Open Data Index in Brazil launched! by FGV and Open Knowledge Brazil

Open Knowledge Brazil - May 25, 2017 in network, Open Data, Open Data Index

Open Knowledge Brazil and Fundação Getúlio Vargas (FGV) – a higher education institution in Brazil worked together to develop the Brazilian edition of the Open Data Index, which is being used by governments as a tool to enhance public management, and bring it even closer to Brazil’s reality. 

About the Open Data Index

The Brazilian edition of the Open Data Index has been used as a tool to set priorities regarding transparency and open data policies, as well as a pressure mechanism used by civil society to encourage governments to enhance their performance, releasing sets of essential data. The indicator is based on data availability and accessibility across 13 key categories, including government spending, election results, public acquisitions, pollution levels, water quality data, land ownership, and climate data, among others. Submissions are peer reviewed and verified by a local team of data experts and reviewers. Points are assigned based on the conclusions reached through this process.

OK Brazil and FGV Partnership 

Through a series of events held in partnership with Open Knowledge Brazil (OKBR) and FGV’s Department of Public Policy Analysis (DAPP) launched the Brazilian edition of the Open Data Index (ODI) – a civil society initiative designed to assess the state of open government data worldwide. Three assessments were established for Brazil through a joint effort between the two institutions:
  1. Open Data Index (ODI) for Brazil, at the national level, 
  2. ODI Sao Paulo at the municipal level and
  3. ODI Rio de Janeiro, also at the municipal level
The last two are part of a pioneering initiative, since these are the first regional ODIs in Brazil, in addition to the nationwide assessment. 
This partnership with OKBr and the development of the Open Data Index complement DAPP’s life-long efforts in the areas of political and budget transparency, featuring widely recognised tools such as the Budget Mosaic and Transparent Chamber. We believe that public debate can only be qualified through data transparency, social engagement and dialogue within network society –  Marco Aurelio Ruediger, director of DAPP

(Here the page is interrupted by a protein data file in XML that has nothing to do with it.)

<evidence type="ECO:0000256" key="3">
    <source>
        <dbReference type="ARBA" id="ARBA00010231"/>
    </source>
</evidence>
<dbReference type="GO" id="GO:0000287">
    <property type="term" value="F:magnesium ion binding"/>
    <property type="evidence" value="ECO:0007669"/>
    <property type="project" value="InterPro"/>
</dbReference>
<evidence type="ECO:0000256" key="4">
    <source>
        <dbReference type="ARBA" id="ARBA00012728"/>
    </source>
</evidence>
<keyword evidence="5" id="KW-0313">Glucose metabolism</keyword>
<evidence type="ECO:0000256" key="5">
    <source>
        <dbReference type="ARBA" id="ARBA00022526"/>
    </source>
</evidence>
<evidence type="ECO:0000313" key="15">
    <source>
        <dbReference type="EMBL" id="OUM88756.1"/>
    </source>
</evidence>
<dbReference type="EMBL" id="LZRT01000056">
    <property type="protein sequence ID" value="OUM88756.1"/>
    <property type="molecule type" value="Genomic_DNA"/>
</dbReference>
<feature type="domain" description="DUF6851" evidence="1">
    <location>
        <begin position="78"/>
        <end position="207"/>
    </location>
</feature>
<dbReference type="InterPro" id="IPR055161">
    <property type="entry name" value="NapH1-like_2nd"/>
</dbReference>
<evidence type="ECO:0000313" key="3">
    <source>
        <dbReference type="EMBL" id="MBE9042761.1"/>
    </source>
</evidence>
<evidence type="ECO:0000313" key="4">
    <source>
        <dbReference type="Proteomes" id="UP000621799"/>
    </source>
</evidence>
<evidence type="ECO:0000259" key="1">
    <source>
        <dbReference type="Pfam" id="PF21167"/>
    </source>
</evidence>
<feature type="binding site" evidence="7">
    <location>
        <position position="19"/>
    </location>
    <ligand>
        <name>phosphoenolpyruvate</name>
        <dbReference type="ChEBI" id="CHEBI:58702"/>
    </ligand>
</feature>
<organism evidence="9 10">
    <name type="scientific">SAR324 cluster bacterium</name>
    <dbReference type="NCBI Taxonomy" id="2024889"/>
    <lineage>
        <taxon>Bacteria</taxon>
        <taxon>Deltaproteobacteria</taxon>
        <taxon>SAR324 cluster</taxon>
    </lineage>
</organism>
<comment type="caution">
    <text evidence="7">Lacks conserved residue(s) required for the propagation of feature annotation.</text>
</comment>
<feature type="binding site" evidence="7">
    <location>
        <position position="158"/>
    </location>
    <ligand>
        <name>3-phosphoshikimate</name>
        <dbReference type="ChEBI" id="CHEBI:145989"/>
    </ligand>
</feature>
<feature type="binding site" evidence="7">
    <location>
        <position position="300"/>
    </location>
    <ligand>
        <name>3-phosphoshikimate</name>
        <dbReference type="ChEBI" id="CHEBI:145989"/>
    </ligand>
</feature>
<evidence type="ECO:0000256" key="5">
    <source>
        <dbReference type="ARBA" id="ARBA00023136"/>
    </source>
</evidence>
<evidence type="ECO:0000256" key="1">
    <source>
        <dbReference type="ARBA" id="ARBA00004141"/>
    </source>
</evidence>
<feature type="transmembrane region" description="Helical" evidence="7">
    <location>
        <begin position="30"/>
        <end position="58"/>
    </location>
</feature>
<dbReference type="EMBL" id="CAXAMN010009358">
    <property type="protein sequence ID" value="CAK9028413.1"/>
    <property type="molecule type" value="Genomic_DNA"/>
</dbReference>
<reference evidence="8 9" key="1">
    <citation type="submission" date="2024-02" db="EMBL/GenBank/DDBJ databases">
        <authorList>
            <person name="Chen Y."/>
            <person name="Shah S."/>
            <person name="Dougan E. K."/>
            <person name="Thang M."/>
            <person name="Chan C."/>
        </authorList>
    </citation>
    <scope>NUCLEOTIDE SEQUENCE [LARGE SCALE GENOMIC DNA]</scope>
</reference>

The two institutions are working to develop the indicator used by governments across 122 countries as a tool to enhance public management and bring it even closer to Brazil’s reality. The goal is for data disclosure to promote institutional development by encouraging transparency within the government’s foundations, achieved both through constant scrutiny by civil society and improvements implemented by administrators regarding the quality and access to information.
Among the practical results of this new effort for society is the possibility of using results to develop and monitor public policies regarding transparency and open data – Ariel Kogan, CEO of OKBR

Open Data Index for Brazil 

The Open Data Index for Brazil, launched on April 27 in Brasilia, revealed that the country is in 8th place in the world ranking, tied with the United States and Latvia, and it occupies the leadership among its neighbours in Latin America. In total, 15 dimensions related to themes such as public spending, environment and legislation were analysed. However, the overall score of 64% indicates that there is still a lot of room for improvement. Only six — or 40% — dimensions of the index received the total score, that is, they were considered totally open: Public Budget, Electoral Results, National Maps, Socioeconomic Statistics, Laws in Force and Legislative Activity. However, no public databases were found for three dimensions surveyed: Locations, Water Quality and Land Ownership.

Open Data Index for Cities – São Paulo

The ODI São Paulo, launched two days earlier, had a similar result. In the overall assessment, the municipality had a positive result in the index, with 75% of the total score. Within the index analysis dimensions, 7 of the 18 evaluated databases obtained a maximum score: this means that 38% of the databases for the city were considered fully open. On the other hand, the Land Ownership dimension was evaluated with 0%, due to the unavailability of data; and another four had a score lower than 50% (Business Register, Water Quality and Weather Forecast).

Open Data Index for Cities – Rio de Janeiro